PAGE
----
Quick Count Results Show Jokowi Leading, Win Could Encourage Foreign Investments

Joko Widodo campaign
Indonesia's president and presidential candidate for the next election Joko Widodo gestures as he gives a speech during a campaign rally in Solo, Indonesia, April 9, 2019. (Photo: REUTERS/Willy Kurniawan)

Early quick counts indicated that Joko Widodo, also known overseas as "Jokowi," is leading this year's presidential elections in Indonesia. Analysts noted that if he bags a second term, the country could finally open bigger doors for foreign investments.

According to Reuters, government insiders revealed that Jokowi is looking to implement drastic reforms in the Indonesian government's policies for foreign investments if he wins for a second time.

The Indonesian market has been adamant on foreign capital over the past decades but some economists believe Jokowi's potential second term could see more opportunities for foreign investors who have long been expressing interest in the country's growing markets.

Economic adviser to outgoing Vice-President Jusuf Kalla, Mohamad Ikhsan, said Jokowi is aware of the potential negative impact of an economy that does not have a liberal but standardized approach to foreign capital.

"The president understands this very well. He also understands that it's not only capital that must be injected, foreign capital ... we need to upgrade our human resources. He promised that will be in the second term," Ikhsan revealed.

Despite increased optimism for Jokowi to win the 2019 presidential elections, other analysts do not expect a lot of changes this time. Peter Mumford of the Eurasia Group pointed out that he sees "modest economic reform" as the mass favorite will most likely encounter political, religious, and military constraints to his schemes.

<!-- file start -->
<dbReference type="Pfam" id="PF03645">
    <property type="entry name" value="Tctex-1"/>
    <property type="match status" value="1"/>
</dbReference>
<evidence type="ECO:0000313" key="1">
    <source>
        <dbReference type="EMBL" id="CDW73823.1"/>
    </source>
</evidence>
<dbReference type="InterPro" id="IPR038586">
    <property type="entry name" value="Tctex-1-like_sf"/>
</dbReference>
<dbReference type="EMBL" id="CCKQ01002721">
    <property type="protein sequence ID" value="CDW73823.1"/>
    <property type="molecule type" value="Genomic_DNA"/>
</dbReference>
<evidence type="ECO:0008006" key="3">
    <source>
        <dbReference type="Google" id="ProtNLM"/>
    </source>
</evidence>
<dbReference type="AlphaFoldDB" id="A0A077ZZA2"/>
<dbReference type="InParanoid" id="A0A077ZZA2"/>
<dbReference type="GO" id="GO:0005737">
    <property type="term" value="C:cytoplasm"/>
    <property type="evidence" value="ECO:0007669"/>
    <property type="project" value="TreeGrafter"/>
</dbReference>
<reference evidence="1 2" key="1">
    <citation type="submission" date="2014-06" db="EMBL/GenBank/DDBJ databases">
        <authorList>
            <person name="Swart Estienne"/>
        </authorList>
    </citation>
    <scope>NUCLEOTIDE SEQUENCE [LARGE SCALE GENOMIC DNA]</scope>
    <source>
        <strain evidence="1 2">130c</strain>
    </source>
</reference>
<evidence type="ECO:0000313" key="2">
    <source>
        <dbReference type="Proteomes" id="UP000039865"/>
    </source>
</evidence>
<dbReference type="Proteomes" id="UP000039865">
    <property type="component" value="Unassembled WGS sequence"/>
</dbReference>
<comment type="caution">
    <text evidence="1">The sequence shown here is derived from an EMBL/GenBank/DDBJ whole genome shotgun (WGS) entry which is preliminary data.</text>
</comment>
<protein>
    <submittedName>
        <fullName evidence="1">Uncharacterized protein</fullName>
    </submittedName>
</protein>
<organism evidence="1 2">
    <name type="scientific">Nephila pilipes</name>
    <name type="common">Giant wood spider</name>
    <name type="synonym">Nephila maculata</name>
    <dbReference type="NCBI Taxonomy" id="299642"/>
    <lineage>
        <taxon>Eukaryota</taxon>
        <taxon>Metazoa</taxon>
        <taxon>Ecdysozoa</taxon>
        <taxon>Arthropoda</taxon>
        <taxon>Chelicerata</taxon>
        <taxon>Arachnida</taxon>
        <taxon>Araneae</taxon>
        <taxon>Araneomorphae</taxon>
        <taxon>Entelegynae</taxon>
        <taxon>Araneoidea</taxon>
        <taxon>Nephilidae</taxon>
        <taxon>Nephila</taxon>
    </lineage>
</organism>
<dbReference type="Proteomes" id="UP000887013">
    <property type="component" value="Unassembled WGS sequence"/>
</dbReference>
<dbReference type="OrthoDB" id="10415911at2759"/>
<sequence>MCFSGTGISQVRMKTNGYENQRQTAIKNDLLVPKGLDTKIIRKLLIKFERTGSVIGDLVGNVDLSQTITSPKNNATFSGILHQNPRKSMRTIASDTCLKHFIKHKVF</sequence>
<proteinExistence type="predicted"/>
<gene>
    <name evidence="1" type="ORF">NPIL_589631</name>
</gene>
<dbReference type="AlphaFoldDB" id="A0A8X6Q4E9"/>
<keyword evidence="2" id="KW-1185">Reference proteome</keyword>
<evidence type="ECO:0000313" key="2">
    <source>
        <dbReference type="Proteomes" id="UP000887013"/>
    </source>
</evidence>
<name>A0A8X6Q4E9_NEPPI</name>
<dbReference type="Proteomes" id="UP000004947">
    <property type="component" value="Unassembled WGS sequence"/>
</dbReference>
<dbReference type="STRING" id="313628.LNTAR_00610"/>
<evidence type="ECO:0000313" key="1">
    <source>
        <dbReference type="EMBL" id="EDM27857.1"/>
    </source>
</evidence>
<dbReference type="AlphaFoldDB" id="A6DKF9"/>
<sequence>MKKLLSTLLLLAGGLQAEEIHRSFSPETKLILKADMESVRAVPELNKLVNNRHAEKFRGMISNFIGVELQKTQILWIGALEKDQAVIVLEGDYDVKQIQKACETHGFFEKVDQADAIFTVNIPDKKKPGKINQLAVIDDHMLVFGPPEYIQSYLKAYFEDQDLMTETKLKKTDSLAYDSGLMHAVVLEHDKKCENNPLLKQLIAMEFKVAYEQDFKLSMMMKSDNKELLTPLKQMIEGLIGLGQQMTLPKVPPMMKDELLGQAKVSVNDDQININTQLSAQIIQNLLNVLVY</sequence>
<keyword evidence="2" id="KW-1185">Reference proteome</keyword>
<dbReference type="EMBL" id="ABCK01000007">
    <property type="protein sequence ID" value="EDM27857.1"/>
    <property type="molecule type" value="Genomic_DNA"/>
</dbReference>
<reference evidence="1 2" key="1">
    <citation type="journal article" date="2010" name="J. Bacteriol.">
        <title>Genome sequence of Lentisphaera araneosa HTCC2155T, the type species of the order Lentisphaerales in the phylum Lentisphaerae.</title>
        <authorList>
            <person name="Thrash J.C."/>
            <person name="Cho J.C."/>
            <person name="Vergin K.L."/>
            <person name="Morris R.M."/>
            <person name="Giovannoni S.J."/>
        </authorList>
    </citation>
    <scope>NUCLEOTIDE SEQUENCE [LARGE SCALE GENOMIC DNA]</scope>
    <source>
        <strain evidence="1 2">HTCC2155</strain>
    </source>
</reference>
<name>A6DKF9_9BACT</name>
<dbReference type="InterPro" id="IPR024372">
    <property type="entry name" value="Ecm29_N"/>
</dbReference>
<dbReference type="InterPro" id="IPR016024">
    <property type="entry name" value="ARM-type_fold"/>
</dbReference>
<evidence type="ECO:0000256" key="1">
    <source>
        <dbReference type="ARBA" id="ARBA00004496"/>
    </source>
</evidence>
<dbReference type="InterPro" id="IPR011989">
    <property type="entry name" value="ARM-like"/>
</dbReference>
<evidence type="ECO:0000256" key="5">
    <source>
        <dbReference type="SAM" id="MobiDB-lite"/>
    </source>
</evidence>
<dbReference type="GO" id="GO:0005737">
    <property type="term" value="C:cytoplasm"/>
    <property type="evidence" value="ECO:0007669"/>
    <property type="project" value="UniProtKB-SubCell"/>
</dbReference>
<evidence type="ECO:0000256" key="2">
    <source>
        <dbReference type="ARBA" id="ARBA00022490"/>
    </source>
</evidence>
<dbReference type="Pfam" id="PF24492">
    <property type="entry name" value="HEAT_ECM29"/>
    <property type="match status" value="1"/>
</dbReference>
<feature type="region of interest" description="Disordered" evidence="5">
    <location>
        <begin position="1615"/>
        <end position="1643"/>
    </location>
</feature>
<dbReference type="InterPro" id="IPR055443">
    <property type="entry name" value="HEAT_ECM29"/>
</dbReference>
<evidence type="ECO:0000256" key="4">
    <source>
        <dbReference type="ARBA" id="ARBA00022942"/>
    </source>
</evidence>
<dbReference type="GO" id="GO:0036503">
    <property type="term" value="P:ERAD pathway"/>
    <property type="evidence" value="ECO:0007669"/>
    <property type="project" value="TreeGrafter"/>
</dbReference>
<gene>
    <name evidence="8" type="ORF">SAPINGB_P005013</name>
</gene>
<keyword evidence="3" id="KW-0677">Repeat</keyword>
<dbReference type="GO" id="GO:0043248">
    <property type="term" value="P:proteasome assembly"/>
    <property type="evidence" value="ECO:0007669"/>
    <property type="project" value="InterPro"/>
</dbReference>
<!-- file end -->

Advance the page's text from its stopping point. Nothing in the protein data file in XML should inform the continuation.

Most economists agreed on one thing: that Jokowi has only this term to fix the Indonesian economy. Economy experts are eager to see how he will work to achieve the original target of seven percent in the country's economic growth. Under his leadership, growth averaged at around five percent.

The less than stellar figures have been attributed to the Jokowi administration's hesitance to attract foreign investors. Despite doubts about the Indonesian government's stance on foreign investments, Jokowi has been praised for his reforms in utility and fuel sectors.

Jokowi also said during the campaign period that he will continue to boost infrastructure projects. Since he first stepped into power in a shock victory in 2014, the Indonesian president lined up over $300 billon in infrastructure projects. His efforts gave birth to the country's first subway line construction.

Multiple outlets reported that early count results indicated Jokowi is winning over his archrival, nationalist Prabowo Subianto by a solid double-digit lead. Jokowi reportedly leads at 55 percent while Prabowo sits at the other end with 45 percent of the early votes.

Prabowo has urged poll volunteers to ensure that counting of votes do not involve fraudulent activities. He dismissed the preliminary poll results, claiming that his own counts revealed he was winning with 62 percent of the voters' support. Official results will be out in a few weeks.

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